I appreciate your compliment, and I'm glad that all of those years spent typing and scribbling away weren't for naught (and I have the unattractive calluses on my writing hand as evidence of the time I put it!). Thanks for taking the time to read, and I'm glad you liked the piece. :0)

    • acb123 acb123 says:

      Well, I'm quite vexed, as the somewhat lengthy reply I crafted for you is lost in cyberspace! >:0{ Here's an abbreviated version of my thoughts:
      — I hate driving, so it surprises me that I feel at ease in these dreams.
      — I might fear Dali, so your dream would probably terrify me. :0)
      — Knowing a lot of former Catholics who are now non-practicing/agnostic/atheist, I can't help but wonder why that happens (as one who was raised pagan and became Christian as a young adult, perhaps I'll never get it).
      Thank you for the compliment. When it write, it's one of the few times in my life when I actually do feel lucid and in control.

  6. Avatar llxt says:

    "…your body actually craves the chemicals produced by the stress, because that’s what feels normal to you.” so, so true… but oh how i wish it wasn't so!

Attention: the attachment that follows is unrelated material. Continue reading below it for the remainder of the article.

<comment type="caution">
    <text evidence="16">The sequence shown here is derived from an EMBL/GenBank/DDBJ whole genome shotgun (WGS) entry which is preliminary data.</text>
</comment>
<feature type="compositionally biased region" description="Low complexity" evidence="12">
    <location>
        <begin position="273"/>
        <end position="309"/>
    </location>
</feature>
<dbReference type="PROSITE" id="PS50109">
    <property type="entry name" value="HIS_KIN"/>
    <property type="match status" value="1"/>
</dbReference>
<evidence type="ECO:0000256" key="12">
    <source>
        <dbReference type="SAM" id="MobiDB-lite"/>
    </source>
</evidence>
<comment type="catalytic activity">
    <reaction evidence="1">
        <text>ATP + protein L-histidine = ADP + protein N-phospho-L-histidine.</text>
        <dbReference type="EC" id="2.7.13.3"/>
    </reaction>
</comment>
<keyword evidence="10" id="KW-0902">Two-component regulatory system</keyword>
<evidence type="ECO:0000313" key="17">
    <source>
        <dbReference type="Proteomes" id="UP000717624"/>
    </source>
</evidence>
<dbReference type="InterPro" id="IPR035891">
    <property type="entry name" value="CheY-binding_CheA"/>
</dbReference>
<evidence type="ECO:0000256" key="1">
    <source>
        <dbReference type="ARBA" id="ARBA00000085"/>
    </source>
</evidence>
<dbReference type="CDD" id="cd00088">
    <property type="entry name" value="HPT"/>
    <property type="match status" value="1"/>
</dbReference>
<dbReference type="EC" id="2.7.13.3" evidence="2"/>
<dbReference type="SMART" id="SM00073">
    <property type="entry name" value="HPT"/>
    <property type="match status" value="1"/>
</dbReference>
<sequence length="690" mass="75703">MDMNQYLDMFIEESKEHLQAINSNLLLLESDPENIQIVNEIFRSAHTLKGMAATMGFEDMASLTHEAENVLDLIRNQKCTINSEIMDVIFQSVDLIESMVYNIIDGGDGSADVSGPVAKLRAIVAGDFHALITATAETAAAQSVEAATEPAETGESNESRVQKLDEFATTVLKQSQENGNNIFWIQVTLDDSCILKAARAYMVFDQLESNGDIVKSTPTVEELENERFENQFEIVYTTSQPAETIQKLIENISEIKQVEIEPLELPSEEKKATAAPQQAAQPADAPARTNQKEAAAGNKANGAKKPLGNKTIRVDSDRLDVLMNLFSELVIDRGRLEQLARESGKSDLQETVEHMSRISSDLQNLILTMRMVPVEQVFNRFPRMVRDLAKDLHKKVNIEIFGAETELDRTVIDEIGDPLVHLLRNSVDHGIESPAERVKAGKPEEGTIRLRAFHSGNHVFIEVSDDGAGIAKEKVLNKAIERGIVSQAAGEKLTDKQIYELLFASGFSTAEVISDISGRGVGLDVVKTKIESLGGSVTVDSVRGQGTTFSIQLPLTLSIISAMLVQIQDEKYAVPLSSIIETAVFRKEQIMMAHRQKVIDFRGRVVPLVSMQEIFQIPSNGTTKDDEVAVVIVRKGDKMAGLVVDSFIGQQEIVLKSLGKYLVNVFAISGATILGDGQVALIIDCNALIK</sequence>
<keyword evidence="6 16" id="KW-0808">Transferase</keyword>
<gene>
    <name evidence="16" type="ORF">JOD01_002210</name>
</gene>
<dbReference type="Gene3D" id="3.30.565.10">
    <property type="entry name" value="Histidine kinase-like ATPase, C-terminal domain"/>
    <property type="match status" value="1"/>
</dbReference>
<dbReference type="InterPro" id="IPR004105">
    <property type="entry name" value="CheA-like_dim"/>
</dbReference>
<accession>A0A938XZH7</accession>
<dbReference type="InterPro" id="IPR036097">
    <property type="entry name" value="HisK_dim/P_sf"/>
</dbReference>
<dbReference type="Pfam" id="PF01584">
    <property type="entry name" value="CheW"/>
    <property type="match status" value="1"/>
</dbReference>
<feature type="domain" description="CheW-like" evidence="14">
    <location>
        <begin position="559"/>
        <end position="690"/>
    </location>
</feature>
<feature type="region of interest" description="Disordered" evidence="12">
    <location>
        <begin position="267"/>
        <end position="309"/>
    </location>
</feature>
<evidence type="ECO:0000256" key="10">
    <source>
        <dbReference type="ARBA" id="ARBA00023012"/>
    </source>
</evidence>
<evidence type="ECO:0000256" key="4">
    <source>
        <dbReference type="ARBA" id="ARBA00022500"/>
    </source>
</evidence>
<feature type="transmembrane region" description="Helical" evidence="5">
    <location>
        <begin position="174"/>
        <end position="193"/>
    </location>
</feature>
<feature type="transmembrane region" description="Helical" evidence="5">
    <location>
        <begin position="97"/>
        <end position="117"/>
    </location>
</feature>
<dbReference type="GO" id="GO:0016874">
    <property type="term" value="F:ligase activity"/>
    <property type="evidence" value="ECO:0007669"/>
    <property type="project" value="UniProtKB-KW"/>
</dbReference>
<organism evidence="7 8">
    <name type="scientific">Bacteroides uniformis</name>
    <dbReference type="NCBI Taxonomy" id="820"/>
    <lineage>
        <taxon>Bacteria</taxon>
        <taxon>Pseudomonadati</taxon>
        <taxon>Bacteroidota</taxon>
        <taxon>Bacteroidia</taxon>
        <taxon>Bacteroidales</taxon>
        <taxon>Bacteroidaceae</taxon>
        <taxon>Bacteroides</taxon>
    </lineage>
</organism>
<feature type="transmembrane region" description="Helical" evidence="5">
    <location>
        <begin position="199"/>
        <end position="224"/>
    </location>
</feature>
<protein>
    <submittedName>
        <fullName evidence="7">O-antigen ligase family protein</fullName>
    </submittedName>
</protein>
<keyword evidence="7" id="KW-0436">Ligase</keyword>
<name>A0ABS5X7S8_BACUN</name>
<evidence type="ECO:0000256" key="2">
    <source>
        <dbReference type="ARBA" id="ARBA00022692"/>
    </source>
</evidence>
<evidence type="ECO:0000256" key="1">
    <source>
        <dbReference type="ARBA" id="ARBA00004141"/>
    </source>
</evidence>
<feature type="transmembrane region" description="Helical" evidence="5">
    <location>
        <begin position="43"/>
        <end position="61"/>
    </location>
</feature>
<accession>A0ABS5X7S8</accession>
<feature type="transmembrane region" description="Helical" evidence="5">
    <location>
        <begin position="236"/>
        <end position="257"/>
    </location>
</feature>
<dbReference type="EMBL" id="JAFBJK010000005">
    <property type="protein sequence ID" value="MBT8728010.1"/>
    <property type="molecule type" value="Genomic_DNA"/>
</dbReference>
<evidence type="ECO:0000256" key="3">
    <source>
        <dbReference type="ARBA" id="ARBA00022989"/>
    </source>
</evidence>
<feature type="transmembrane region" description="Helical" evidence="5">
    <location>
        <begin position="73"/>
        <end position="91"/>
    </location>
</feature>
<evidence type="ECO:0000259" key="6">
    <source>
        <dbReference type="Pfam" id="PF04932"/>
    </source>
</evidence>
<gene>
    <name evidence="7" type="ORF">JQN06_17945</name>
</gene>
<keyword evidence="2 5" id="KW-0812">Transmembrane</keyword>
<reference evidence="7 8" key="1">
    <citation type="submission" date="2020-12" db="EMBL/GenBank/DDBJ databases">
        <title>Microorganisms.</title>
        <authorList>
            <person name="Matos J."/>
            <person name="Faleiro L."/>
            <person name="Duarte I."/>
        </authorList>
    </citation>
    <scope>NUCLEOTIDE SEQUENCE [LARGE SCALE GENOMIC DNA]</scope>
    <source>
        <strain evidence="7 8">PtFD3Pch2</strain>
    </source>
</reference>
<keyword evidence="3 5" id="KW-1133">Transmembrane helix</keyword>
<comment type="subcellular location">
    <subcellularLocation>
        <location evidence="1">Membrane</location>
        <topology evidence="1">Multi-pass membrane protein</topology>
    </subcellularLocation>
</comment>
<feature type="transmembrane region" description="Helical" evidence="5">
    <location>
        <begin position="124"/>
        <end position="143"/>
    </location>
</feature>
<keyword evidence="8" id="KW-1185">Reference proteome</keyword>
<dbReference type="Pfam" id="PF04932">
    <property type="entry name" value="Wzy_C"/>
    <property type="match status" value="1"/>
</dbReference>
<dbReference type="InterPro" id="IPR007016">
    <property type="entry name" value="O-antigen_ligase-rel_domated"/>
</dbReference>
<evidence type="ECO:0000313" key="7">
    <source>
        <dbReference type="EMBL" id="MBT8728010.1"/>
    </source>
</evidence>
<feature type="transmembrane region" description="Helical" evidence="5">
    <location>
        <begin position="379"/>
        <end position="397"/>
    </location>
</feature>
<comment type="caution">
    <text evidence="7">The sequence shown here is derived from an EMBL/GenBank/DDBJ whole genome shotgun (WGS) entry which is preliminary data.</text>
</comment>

this entire piece is really form + content hand in hand. the anxiety is visceral and compels us to read hurredly, just to see if we will make it. then, the abrupt ending. and we feel sort of like you…control-less, free. excellent piece, acb!

  7. acb123 acb123 says:

    For all the time I've spent trying to understand my biology/psychology, I confess that I was oblivious to stress addiction's existence. Maybe I was in denial or something, because knowing it's a legitimate problem means I can then do something about it.
    Your comment regarding the form and content intrigues me. I wish I was clever enough to have done it on purpose! :0) At any rate, your words are much appreciated.

  8. Avatar Jules (that Jules) says:

    I loved reading this after a long day at work. Interestingly enough, I only recently realized that I'm totally neurotic (surprise!). For me, it's more the desire to feel on the brink of disaster (skydiving, performing, dirtbiking, etc.). If i can pull it all together right before everything goes to hell, then I'm totally in control, right? RIGHT?! *Sigh*, I suppose that my recurring dreams of losing teeth say otherwise 😉

    • acb123 acb123 says:

      You, neurotic? No way! :0) Although thinking of it, with both of us being neurotic, it's a wonder we didn't kill each other during those three years. We must just be neurotic in different, somehow compatible ways.
      I wouldn't be surprised if there's a correlation between addiction to stress and addiction to adrenaline. I think I recall reading that they produce the same chemical reaction in the brain. So you throw yourself off cliffs, I throw myself into every opportunity that comes my way.